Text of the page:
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Nutrient Budget and Economic Assessment of Blended Fertilizer Use in Kenya Tea Industry
- Sitienei, Kibet, Kamiri, Hellen W., Nduru, Gilbert M., Kamau, David M.
- Applied and environmental soil science 2018 v.2018
- NPK fertilizers, clones, costs and returns, economic trends, environmental impact, farms, fertilizer rates, industry, leaves, nitrogen, nutrient uptake, nutrients, soil, tea, trace elements, Kenya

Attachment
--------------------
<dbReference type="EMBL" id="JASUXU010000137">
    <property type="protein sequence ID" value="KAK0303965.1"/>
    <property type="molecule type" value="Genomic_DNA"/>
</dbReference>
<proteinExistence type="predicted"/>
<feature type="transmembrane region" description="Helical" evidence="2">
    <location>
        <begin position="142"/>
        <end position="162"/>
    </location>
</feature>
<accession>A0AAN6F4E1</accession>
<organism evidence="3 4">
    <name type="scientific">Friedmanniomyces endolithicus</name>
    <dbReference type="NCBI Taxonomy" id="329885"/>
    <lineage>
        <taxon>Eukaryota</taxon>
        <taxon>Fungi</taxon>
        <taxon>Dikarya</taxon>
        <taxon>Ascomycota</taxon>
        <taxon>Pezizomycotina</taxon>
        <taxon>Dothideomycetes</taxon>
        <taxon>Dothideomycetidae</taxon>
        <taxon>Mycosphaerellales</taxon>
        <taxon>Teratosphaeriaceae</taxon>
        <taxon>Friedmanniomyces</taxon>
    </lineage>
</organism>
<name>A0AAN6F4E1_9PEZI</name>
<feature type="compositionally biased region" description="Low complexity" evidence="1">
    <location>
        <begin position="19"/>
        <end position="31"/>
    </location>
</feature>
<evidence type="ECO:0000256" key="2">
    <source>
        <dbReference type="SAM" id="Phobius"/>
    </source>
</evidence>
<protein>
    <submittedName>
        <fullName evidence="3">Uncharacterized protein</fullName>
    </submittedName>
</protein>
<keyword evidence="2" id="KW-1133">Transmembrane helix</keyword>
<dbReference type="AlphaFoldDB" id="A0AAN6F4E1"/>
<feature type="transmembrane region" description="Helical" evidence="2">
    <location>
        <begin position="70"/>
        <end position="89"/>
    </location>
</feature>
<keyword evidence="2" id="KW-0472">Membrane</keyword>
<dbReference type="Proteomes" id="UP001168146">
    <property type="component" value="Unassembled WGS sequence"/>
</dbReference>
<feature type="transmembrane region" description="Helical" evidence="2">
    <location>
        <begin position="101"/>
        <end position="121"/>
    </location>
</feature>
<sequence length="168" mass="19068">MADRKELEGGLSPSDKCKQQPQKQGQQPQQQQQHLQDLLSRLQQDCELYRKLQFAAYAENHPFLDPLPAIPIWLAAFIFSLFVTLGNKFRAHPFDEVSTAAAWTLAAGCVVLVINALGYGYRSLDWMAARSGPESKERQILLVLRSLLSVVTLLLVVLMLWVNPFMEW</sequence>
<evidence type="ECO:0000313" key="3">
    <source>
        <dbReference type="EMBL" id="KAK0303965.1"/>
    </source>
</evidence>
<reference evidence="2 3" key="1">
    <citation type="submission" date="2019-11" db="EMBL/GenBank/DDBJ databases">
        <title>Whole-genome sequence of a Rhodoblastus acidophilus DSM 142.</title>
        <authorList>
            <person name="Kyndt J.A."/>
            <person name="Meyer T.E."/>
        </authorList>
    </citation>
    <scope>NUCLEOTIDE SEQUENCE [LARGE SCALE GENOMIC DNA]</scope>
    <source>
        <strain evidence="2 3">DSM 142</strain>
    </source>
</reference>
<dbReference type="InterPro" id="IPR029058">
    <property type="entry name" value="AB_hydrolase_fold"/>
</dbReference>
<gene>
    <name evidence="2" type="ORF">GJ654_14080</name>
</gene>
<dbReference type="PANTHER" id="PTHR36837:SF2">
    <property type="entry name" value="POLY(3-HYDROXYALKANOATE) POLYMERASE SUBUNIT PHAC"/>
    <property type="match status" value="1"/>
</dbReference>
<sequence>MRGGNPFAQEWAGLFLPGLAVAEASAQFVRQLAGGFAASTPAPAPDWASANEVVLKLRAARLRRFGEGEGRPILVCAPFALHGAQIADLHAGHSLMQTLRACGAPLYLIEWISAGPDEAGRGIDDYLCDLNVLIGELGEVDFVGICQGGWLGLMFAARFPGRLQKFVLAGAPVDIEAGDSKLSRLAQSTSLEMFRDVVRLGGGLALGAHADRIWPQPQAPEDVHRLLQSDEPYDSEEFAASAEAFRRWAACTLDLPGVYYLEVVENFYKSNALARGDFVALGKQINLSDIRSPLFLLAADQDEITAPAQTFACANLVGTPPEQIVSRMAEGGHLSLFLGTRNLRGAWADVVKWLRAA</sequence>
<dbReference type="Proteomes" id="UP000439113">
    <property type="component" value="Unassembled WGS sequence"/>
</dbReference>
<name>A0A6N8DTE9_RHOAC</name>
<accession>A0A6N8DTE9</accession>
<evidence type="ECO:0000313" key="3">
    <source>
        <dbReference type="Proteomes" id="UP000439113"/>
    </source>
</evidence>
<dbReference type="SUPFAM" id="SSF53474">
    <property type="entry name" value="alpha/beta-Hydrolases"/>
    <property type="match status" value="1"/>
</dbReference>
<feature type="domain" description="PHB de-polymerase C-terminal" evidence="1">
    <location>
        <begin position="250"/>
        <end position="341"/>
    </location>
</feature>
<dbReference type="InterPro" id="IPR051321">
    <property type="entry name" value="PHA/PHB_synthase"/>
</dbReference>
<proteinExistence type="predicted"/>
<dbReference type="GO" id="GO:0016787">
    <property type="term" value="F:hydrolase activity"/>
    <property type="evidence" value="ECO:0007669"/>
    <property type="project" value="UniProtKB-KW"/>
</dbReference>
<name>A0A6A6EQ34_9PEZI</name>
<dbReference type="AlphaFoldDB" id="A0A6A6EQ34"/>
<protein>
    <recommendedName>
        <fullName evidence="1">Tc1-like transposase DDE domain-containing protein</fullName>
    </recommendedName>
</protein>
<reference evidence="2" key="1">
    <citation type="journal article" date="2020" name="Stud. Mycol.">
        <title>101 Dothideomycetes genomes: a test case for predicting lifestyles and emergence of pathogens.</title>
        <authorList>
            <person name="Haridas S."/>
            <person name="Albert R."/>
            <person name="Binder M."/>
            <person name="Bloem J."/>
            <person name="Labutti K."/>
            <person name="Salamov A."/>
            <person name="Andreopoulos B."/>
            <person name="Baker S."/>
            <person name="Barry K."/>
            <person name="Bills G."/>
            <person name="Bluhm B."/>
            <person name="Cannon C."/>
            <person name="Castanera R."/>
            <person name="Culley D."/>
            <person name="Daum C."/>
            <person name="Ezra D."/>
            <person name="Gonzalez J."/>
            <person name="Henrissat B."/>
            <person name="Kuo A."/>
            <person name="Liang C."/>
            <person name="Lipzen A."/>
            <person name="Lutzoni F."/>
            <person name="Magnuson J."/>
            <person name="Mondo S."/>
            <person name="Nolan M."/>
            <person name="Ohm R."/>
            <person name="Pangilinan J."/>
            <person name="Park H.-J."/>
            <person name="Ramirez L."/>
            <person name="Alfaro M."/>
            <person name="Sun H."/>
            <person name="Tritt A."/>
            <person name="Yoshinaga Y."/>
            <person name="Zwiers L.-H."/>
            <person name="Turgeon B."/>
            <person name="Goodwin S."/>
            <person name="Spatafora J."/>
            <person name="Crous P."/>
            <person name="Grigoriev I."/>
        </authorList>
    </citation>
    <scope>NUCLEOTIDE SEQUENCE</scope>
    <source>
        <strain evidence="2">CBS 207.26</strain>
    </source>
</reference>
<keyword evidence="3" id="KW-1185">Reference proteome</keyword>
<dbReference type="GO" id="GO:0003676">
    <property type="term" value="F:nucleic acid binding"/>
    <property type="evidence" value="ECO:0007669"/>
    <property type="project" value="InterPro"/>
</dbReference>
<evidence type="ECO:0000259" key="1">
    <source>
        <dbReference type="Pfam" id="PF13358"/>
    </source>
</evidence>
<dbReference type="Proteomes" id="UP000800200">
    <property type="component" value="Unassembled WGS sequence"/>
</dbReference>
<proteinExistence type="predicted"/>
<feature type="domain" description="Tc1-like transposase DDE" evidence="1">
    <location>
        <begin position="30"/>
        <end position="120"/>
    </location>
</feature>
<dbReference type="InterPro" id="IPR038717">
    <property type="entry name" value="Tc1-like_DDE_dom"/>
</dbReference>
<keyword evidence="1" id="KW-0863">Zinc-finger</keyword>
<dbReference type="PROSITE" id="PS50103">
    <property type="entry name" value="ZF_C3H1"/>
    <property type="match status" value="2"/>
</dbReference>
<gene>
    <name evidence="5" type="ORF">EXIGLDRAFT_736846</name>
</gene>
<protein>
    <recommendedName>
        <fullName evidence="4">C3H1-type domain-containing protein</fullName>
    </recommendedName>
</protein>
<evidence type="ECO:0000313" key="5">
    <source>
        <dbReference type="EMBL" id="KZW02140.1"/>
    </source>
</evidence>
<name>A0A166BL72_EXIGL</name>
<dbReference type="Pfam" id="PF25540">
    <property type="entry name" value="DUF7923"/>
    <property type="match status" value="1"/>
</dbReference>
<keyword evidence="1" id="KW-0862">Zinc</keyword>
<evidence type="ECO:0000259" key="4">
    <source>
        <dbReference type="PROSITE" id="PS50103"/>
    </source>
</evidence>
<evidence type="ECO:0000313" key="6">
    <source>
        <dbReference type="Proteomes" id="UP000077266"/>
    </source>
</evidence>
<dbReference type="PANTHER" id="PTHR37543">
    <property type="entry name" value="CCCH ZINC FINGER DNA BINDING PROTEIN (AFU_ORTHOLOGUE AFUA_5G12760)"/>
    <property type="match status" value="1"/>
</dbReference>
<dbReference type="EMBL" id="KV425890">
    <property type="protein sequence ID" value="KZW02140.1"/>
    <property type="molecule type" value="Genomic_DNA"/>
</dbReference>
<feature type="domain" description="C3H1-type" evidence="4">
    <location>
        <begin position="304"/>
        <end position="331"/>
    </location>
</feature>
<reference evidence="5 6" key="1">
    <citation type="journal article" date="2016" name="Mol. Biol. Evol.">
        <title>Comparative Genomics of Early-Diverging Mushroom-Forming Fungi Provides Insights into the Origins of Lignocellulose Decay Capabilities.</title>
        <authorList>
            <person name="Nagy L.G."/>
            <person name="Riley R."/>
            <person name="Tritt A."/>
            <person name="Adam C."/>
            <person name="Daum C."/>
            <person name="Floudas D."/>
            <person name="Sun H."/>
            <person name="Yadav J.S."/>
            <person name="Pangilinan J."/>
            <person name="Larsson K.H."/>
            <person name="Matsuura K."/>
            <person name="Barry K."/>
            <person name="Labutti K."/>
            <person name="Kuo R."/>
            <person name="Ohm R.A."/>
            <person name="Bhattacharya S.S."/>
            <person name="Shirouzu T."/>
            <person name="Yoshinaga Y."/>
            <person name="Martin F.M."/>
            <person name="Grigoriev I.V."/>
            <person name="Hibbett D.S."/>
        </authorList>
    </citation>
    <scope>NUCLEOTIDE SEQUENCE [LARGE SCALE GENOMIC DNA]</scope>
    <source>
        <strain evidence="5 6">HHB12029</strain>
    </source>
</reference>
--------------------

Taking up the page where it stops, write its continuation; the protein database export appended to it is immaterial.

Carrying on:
- Kenya’s tea industry depends predominantly on imported compound NPK fertilizers to replenish nutrients removed through plucking. These fertilizers cannot be easily manipulated for specific soils and tea clones. They also frequently become hazardous within tea-growing environments. In this respect, two fertilizer blends containing NPKS 25 : 5 : 5 : 4 + 9Ca + 2.62Mg and NPKS 23 : 5 : 5 : 4 + 10Ca + 3Mg with trace elements have been produced commercially in the country. However, the extent to which the blended fertilizers may contribute to optimal economic gains without degrading the environment has not been determined. This was the knowledge gap that this study seeks to address. The goal of this study was to evaluate the economic efficacy of fertilizer blends with the aim of identifying optimal levels of application which would maximize tea productivity with minimal negative impacts on the environment. The study hypothesized that blended fertilizers maximize productivity of tea clones with minimal environmental damage. The fertilizer blends were evaluated in two study sites, i.e., Timbilil Estate in Kericho and Kagochi farm in Nyeri. The sites were selected purposefully, one in the eastern and the other in the western tea-growing areas. The trial was laid out in randomized complete block design with two fertilizer blends and the standard NPK 26 : 5 : 5 as control. The treatments were applied at four fertilizer rates (0 (control), 75, 150, and 225 kg·N·ha⁻¹·yr⁻¹), replicated thrice. Leaf samples were collected and analyzed for nutrient uptake as well as associated yields and economic trends. The economic optimum nitrogen rate (EONR) was achieved at 75 kg·N·ha⁻¹·yr⁻¹ at Kagochi with all fertilizers, while at Timbilil, EONR was variable, between 75 and 225 kg·N·ha⁻¹·yr⁻¹ with fertilizer types. This study has shown that, based on the economic point of view, Blend “A” was the most efficient and consistent fertilizer in production and economic returns across the two sites.